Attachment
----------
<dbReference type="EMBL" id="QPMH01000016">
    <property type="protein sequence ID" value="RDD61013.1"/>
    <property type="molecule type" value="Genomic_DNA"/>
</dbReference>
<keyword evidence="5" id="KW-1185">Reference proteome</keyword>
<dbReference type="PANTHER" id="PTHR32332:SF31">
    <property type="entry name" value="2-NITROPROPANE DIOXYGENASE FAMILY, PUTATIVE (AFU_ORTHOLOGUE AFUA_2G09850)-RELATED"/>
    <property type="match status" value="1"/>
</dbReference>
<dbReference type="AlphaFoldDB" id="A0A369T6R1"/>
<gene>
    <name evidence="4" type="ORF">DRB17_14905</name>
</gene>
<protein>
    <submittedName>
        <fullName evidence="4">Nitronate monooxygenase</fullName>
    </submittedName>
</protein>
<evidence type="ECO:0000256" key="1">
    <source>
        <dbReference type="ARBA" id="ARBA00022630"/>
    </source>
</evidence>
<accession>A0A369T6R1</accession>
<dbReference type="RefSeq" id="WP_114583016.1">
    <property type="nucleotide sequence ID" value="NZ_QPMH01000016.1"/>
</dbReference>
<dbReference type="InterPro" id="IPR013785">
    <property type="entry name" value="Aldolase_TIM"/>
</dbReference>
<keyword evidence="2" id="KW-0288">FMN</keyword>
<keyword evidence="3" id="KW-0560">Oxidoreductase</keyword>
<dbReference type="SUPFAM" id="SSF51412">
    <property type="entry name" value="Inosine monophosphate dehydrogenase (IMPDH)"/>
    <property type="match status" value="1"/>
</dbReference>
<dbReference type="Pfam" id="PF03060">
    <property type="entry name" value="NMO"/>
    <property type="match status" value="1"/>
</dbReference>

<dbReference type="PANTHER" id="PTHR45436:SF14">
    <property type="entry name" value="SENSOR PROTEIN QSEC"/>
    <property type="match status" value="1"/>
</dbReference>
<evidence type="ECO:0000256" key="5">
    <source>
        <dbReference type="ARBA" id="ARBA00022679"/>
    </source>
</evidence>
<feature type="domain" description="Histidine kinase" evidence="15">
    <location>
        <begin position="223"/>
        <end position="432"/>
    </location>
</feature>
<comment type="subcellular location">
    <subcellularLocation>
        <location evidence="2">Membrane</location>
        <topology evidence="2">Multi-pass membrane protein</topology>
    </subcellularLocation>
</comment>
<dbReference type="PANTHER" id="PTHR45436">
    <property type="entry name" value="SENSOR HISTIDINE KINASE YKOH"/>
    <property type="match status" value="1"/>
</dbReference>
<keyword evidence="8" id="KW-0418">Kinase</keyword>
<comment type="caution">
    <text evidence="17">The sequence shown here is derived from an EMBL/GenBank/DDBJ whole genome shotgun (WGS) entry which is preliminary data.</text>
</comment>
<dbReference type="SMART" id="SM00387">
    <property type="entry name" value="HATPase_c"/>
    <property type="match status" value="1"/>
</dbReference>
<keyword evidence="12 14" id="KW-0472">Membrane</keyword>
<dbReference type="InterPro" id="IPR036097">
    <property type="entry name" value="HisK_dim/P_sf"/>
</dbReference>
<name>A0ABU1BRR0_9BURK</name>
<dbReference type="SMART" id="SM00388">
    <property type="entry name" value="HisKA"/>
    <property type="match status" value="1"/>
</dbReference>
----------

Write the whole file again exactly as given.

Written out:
<dbReference type="EMBL" id="QPMH01000016">
    <property type="protein sequence ID" value="RDD61013.1"/>
    <property type="molecule type" value="Genomic_DNA"/>
</dbReference>
<keyword evidence="5" id="KW-1185">Reference proteome</keyword>
<dbReference type="PANTHER" id="PTHR32332:SF31">
    <property type="entry name" value="2-NITROPROPANE DIOXYGENASE FAMILY, PUTATIVE (AFU_ORTHOLOGUE AFUA_2G09850)-RELATED"/>
    <property type="match status" value="1"/>
</dbReference>
<dbReference type="AlphaFoldDB" id="A0A369T6R1"/>
<gene>
    <name evidence="4" type="ORF">DRB17_14905</name>
</gene>
<protein>
    <submittedName>
        <fullName evidence="4">Nitronate monooxygenase</fullName>
    </submittedName>
</protein>
<evidence type="ECO:0000256" key="1">
    <source>
        <dbReference type="ARBA" id="ARBA00022630"/>
    </source>
</evidence>
<accession>A0A369T6R1</accession>
<dbReference type="RefSeq" id="WP_114583016.1">
    <property type="nucleotide sequence ID" value="NZ_QPMH01000016.1"/>
</dbReference>
<dbReference type="InterPro" id="IPR013785">
    <property type="entry name" value="Aldolase_TIM"/>
</dbReference>
<keyword evidence="2" id="KW-0288">FMN</keyword>
<keyword evidence="3" id="KW-0560">Oxidoreductase</keyword>
<dbReference type="SUPFAM" id="SSF51412">
    <property type="entry name" value="Inosine monophosphate dehydrogenase (IMPDH)"/>
    <property type="match status" value="1"/>
</dbReference>
<dbReference type="Pfam" id="PF03060">
    <property type="entry name" value="NMO"/>
    <property type="match status" value="1"/>
</dbReference>

<dbReference type="PANTHER" id="PTHR45436:SF14">
    <property type="entry name" value="SENSOR PROTEIN QSEC"/>
    <property type="match status" value="1"/>
</dbReference>
<evidence type="ECO:0000256" key="5">
    <source>
        <dbReference type="ARBA" id="ARBA00022679"/>
    </source>
</evidence>
<feature type="domain" description="Histidine kinase" evidence="15">
    <location>
        <begin position="223"/>
        <end position="432"/>
    </location>
</feature>
<comment type="subcellular location">
    <subcellularLocation>
        <location evidence="2">Membrane</location>
        <topology evidence="2">Multi-pass membrane protein</topology>
    </subcellularLocation>
</comment>
<dbReference type="PANTHER" id="PTHR45436">
    <property type="entry name" value="SENSOR HISTIDINE KINASE YKOH"/>
    <property type="match status" value="1"/>
</dbReference>
<keyword evidence="8" id="KW-0418">Kinase</keyword>
<comment type="caution">
    <text evidence="17">The sequence shown here is derived from an EMBL/GenBank/DDBJ whole genome shotgun (WGS) entry which is preliminary data.</text>
</comment>
<dbReference type="SMART" id="SM00387">
    <property type="entry name" value="HATPase_c"/>
    <property type="match status" value="1"/>
</dbReference>
<keyword evidence="12 14" id="KW-0472">Membrane</keyword>
<dbReference type="InterPro" id="IPR036097">
    <property type="entry name" value="HisK_dim/P_sf"/>
</dbReference>
<name>A0ABU1BRR0_9BURK</name>
<dbReference type="SMART" id="SM00388">
    <property type="entry name" value="HisKA"/>
    <property type="match status" value="1"/>
</dbReference>